material may not have granted the IETF Trust the right to allow

Rekhter

Standards Track

[Page 1]

RFC 5701

IPv6 Specific Extended Community Attribute

November 2009

modifications of such material outside the IETF Standards Process.


Without obtaining an adequate license from the person(s) controlling
the copyright in such materials, this document may not be modified
outside the IETF Standards Process, and derivative works of it may
not be created outside the IETF Standards Process, except to format
it for publication as an RFC or to translate it into languages other
than English.
1.

Introduction
Current specifications of BGP Extended Communities [RFC4360] support
the IPv4 Address Specific Extended Community, but do not support an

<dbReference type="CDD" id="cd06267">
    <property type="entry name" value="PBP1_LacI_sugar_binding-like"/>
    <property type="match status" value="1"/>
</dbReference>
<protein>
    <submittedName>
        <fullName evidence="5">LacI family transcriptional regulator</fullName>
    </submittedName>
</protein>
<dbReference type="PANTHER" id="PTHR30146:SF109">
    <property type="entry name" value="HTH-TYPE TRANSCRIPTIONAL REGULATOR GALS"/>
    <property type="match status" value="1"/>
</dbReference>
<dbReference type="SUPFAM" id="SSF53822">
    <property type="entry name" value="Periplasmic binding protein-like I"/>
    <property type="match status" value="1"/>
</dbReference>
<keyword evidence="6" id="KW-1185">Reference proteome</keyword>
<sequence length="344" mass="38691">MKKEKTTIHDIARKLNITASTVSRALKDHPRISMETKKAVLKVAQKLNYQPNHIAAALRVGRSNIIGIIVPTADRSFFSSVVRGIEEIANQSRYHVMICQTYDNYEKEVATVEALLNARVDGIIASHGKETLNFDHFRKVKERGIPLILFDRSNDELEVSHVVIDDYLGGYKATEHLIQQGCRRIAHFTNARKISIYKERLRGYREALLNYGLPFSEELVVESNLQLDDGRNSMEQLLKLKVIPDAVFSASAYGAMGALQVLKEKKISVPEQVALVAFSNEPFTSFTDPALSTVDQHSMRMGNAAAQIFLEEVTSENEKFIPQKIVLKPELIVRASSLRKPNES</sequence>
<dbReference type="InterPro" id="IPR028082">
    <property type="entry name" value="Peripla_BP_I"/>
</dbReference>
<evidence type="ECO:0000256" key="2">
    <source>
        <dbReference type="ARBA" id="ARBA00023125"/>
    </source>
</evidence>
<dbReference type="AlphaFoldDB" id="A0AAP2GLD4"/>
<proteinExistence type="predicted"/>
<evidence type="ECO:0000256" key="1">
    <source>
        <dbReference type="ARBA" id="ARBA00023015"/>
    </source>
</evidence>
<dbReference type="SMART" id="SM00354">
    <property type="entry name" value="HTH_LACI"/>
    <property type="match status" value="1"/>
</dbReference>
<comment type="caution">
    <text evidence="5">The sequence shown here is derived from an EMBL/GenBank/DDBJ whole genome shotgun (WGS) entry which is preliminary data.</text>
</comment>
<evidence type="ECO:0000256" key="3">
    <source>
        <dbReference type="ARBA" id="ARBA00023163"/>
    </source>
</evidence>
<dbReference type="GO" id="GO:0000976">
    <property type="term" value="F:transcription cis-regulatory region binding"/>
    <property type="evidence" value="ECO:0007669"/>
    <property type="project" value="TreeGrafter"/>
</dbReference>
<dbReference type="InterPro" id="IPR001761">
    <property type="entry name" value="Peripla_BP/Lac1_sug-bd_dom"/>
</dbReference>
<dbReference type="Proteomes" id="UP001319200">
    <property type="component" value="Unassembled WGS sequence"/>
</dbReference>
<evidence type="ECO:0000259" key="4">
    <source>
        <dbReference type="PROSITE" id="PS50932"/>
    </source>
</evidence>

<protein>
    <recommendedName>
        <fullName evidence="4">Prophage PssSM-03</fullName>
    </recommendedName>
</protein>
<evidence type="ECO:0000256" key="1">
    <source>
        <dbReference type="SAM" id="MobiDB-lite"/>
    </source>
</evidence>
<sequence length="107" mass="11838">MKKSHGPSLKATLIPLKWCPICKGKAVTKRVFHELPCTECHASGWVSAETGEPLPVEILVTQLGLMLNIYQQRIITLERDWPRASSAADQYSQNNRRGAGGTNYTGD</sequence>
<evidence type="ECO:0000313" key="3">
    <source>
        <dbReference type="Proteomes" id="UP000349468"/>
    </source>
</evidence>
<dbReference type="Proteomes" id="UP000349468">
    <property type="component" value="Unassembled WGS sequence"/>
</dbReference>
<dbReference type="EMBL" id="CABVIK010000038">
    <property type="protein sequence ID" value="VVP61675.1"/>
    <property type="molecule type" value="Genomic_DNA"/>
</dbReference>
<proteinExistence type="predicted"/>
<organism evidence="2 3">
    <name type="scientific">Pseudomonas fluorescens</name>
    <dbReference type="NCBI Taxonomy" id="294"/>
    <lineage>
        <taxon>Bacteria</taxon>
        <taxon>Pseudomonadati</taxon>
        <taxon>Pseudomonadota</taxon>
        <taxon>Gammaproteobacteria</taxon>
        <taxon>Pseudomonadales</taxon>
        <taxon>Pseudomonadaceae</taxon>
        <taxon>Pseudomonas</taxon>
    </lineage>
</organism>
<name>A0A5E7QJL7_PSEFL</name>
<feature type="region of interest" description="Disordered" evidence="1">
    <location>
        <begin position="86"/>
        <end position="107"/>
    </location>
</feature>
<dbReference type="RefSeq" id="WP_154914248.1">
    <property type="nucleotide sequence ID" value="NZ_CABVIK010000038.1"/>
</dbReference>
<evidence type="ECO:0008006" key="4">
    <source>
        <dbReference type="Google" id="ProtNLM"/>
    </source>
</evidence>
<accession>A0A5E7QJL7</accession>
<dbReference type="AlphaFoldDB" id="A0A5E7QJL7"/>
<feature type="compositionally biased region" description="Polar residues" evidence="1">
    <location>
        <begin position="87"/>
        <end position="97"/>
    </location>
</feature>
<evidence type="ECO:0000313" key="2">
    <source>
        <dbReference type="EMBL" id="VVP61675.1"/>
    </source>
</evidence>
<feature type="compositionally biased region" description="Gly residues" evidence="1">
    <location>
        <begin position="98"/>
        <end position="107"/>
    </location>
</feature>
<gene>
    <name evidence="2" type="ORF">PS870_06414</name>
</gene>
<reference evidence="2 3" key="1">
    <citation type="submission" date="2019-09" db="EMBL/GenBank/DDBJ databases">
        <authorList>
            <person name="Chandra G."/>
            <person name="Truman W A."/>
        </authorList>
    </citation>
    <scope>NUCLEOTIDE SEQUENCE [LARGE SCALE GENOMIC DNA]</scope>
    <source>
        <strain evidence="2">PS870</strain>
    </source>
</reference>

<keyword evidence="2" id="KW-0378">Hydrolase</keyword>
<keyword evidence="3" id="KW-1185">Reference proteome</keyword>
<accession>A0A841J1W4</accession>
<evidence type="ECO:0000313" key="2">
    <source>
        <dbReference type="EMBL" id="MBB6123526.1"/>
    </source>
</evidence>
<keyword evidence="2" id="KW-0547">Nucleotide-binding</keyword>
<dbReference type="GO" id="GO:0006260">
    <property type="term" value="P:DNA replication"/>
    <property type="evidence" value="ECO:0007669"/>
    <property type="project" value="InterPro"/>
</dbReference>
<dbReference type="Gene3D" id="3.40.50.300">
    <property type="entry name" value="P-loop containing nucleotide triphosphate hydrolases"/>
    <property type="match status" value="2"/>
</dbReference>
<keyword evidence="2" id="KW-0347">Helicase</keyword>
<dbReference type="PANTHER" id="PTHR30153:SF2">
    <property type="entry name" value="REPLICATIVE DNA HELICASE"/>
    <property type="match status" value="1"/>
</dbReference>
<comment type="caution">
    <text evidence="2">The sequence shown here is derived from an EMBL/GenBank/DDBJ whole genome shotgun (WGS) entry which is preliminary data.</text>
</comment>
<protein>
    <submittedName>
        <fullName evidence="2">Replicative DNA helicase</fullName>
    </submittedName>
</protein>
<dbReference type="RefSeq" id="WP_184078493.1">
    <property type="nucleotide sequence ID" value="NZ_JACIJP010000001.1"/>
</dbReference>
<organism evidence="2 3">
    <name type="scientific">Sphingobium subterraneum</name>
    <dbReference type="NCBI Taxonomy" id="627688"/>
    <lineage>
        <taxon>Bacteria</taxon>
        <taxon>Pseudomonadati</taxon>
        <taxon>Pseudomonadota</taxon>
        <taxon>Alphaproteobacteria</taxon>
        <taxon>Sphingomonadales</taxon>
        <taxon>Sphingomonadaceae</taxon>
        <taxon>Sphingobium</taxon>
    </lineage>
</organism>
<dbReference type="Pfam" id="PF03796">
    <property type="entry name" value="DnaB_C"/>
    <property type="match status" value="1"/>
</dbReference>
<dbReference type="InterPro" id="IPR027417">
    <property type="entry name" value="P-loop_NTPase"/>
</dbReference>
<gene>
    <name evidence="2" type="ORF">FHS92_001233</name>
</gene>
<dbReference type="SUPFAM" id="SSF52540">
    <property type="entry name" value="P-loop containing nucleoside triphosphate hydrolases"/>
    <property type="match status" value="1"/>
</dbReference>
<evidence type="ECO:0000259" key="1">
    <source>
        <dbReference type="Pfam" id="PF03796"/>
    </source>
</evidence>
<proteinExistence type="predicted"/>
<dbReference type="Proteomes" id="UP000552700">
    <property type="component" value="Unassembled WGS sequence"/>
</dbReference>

IPv6 Address Specific Extended Community. The lack of an IPv6
Address Specific Extended Community may be a problem when an
application uses IPv4 Address Specific Extended Community and one
wants to use this application in a pure IPv6 environment.
Because the BGP Extended Community attribute defines each BGP
Extended Community as being 8 octets long, it is not possible to
define the IPv6 Specific Extended Community using the existing BGP
Extended Community attribute [RFC4360]. Therefore, this document
defines a new BGP attribute, the IPv6 Address Specific Extended
Community, that has a structure similar to the IPv4 Address Specific
Extended Community, and thus could be used in a pure IPv6 environment
as a replacement of the IPv4 Address Specific Extended Community.

2.

IPv6 Address Specific BGP Extended Community Attribute


The IPv6 Address Specific Extended Community Attribute is a
transitive, optional BGP attribute [BGP-4]. The attribute consists
of a set of "IPv6 Address Specific extended communities". All routes
with the IPv6 Address Specific Extended Community attribute belong to
the communities listed in the attribute.
Just like all other BGP Extended Communities, the IPv6 Address
Specific Extended Community supports multiple sub-types.
Each IPv6 Address Specific extended community is encoded as a
20-octet quantity, as follows: